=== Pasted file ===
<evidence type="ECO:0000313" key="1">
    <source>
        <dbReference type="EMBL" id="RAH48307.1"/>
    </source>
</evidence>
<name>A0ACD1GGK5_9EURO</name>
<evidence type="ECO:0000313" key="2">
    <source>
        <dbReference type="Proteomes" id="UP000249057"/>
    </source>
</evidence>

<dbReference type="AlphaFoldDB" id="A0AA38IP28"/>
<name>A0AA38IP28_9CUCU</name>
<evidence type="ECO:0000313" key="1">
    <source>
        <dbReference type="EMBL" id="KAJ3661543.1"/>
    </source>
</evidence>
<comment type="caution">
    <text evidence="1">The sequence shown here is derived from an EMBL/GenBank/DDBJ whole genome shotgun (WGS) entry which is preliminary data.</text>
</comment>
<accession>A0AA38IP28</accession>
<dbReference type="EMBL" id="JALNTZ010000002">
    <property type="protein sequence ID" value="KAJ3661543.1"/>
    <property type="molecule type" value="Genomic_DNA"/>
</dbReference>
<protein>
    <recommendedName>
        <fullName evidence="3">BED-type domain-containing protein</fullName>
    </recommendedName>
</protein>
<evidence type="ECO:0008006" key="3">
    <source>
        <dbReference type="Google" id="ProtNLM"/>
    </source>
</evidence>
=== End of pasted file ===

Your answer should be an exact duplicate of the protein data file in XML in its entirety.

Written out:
<evidence type="ECO:0000313" key="1">
    <source>
        <dbReference type="EMBL" id="RAH48307.1"/>
    </source>
</evidence>
<name>A0ACD1GGK5_9EURO</name>
<evidence type="ECO:0000313" key="2">
    <source>
        <dbReference type="Proteomes" id="UP000249057"/>
    </source>
</evidence>

<dbReference type="AlphaFoldDB" id="A0AA38IP28"/>
<name>A0AA38IP28_9CUCU</name>
<evidence type="ECO:0000313" key="1">
    <source>
        <dbReference type="EMBL" id="KAJ3661543.1"/>
    </source>
</evidence>
<comment type="caution">
    <text evidence="1">The sequence shown here is derived from an EMBL/GenBank/DDBJ whole genome shotgun (WGS) entry which is preliminary data.</text>
</comment>
<accession>A0AA38IP28</accession>
<dbReference type="EMBL" id="JALNTZ010000002">
    <property type="protein sequence ID" value="KAJ3661543.1"/>
    <property type="molecule type" value="Genomic_DNA"/>
</dbReference>
<protein>
    <recommendedName>
        <fullName evidence="3">BED-type domain-containing protein</fullName>
    </recommendedName>
</protein>
<evidence type="ECO:0008006" key="3">
    <source>
        <dbReference type="Google" id="ProtNLM"/>
    </source>
</evidence>